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Original Research Article

Year: 2017 | Month: March | Volume: 7 | Issue: 3 | Pages: 143-149

Assessment of Salivary Immunoglobulin A, a-amylase, pH and Flow-rate Effects on Dental Caries Experience of Down’s Syndrome Children in Makkah, Saudi Arabia

Ohud S Alzughaibi1, Lujain A Filimban1, Abla A Arafa2

1BDS, General Dentist, Faculty of Dentistry, Umm Al-Qura University, Makkah, Saudi Arabia.
2Assistant Professor, Department of Pediatric Dentistry, Faculty of Dentistry, Misr International University, Egypt at sabbatical leave to Umm Al-Qura University, Makkah, Saudi Arabia.

Corresponding Author: Ohud S Alzughaibi


Objective: To assess the association between dental caries experience and salivary Immunoglobulin A, a-amylase, pH and flow-rate in Down’s syndrome children.
Materials and Methods: One-Hundred Down’s syndrome participants and one-hundred three healthy controls aged from 4 to15 years were examined to evaluate the caries experience using deft and DMFT. Unstimulated saliva was collected to assess the flow-rate, pH, sIgA and a-amylase. The total sIgA and a-amylase concentrations were measured using ELISA. Data analysis was performed using SPSS® v.20.0 software. Any p value ≤0.05 considered as significant.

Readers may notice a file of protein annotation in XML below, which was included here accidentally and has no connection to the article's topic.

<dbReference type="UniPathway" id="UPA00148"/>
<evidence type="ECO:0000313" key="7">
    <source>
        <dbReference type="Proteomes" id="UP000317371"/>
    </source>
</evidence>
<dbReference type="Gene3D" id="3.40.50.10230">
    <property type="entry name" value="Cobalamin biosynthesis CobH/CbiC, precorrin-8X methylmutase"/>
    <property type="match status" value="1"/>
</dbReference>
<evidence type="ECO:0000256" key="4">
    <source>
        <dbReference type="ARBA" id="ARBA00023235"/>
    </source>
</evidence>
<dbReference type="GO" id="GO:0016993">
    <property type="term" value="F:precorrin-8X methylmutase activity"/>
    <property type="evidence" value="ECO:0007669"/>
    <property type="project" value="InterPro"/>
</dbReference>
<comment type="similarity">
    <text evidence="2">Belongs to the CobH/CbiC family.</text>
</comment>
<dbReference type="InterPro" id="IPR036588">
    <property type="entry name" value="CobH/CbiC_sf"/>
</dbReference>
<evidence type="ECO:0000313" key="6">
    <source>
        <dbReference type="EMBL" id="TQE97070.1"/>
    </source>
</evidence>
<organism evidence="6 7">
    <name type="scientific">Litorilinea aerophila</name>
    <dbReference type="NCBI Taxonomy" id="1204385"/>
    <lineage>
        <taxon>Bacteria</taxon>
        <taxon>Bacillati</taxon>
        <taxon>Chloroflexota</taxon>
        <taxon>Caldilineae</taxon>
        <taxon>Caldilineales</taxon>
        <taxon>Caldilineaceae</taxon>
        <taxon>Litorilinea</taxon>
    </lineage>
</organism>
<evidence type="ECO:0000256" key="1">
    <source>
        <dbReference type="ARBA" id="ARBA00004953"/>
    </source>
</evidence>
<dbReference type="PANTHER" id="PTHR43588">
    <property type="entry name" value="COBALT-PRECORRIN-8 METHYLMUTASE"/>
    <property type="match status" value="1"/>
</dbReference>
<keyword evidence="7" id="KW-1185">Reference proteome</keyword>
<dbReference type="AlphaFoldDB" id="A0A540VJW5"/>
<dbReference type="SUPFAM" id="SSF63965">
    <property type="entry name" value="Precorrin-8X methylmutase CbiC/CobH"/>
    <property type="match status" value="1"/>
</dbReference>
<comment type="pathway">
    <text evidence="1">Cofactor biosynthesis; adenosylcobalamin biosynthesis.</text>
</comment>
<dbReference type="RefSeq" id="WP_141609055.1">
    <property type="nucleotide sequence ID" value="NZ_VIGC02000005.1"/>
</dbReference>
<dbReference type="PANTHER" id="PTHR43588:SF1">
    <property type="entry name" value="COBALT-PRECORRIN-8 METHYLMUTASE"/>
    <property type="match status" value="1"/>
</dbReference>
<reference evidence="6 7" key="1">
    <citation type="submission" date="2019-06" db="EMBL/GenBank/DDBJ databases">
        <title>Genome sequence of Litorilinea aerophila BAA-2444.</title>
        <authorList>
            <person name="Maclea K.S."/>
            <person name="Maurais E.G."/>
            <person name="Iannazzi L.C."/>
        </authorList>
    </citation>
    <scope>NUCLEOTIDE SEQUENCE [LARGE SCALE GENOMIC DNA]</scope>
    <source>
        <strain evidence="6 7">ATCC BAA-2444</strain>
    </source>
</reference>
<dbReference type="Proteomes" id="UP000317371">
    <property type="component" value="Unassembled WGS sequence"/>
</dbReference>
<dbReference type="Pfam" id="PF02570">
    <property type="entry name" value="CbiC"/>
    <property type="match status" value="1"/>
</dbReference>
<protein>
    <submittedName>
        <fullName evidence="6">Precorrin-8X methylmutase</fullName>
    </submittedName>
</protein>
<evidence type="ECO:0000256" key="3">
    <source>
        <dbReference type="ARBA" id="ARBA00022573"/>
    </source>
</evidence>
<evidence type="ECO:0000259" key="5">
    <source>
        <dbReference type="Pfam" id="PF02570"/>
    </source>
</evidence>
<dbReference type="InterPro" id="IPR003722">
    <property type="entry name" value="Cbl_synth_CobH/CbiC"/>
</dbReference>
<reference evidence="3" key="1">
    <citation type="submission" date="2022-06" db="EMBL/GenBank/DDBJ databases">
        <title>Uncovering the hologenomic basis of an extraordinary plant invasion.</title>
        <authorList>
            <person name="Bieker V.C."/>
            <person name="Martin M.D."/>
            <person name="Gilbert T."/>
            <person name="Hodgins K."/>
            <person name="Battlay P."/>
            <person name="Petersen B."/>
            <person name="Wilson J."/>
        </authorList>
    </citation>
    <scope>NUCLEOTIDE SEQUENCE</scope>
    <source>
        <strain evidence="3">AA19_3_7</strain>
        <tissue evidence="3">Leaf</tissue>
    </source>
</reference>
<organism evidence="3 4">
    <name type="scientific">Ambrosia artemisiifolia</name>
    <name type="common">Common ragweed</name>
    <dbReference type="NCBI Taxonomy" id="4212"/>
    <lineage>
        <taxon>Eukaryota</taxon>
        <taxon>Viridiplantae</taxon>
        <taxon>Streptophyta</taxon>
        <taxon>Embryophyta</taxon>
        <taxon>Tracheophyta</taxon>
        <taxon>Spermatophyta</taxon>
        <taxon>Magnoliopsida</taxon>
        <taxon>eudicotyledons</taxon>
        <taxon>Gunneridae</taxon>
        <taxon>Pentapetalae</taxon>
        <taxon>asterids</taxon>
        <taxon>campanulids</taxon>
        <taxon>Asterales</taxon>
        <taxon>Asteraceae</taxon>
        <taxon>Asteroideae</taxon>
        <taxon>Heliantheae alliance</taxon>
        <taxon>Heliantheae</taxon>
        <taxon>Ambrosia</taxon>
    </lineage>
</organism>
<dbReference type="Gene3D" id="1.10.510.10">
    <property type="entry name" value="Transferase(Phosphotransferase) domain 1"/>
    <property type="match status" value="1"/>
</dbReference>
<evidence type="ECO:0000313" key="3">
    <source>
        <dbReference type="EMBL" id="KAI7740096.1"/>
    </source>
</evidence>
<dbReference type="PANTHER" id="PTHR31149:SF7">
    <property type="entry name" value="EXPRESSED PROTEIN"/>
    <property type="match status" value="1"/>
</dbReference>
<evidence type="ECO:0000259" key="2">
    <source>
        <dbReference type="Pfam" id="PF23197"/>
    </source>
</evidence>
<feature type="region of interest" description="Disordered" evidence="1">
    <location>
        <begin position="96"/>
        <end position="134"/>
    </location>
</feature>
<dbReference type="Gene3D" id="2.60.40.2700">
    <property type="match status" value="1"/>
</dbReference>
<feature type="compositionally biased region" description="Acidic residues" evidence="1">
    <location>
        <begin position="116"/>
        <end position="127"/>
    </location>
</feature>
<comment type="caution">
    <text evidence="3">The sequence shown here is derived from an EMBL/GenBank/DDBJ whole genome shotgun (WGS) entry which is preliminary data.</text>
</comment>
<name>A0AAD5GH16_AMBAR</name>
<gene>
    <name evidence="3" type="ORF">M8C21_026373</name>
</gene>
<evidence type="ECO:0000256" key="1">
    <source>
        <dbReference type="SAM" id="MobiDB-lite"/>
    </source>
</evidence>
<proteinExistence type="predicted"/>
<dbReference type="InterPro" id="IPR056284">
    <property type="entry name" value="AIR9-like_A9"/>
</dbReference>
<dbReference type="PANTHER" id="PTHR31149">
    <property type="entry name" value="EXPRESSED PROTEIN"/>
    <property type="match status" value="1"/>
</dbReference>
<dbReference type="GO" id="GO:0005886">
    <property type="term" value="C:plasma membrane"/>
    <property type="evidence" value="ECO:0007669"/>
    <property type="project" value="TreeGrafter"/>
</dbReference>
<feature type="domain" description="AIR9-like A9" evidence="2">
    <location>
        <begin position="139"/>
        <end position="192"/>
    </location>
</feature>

Results: The deft of deciduous dentition presented significantly lower mean values in Down’s syndrome children compared to the control. While the DMFT index of permanent dentition presented significantly higher mean values in Down’s syndrome children compared to control group. Moreover, the salivary flow-rate and IgA were significantly higher in the Down’s syndrome children. While the Salivary pH and a-amylase showed significantly diminished mean values in Down’s syndrome compared to the controls.
Conclusion: In children with Down’s syndrome, the enhanced levels of salivary IgA, pH and flow-rate yielded a protective effect against dental caries.

Key words: Salivary factors, Dental health, Down’s Syndrome, sIgA.

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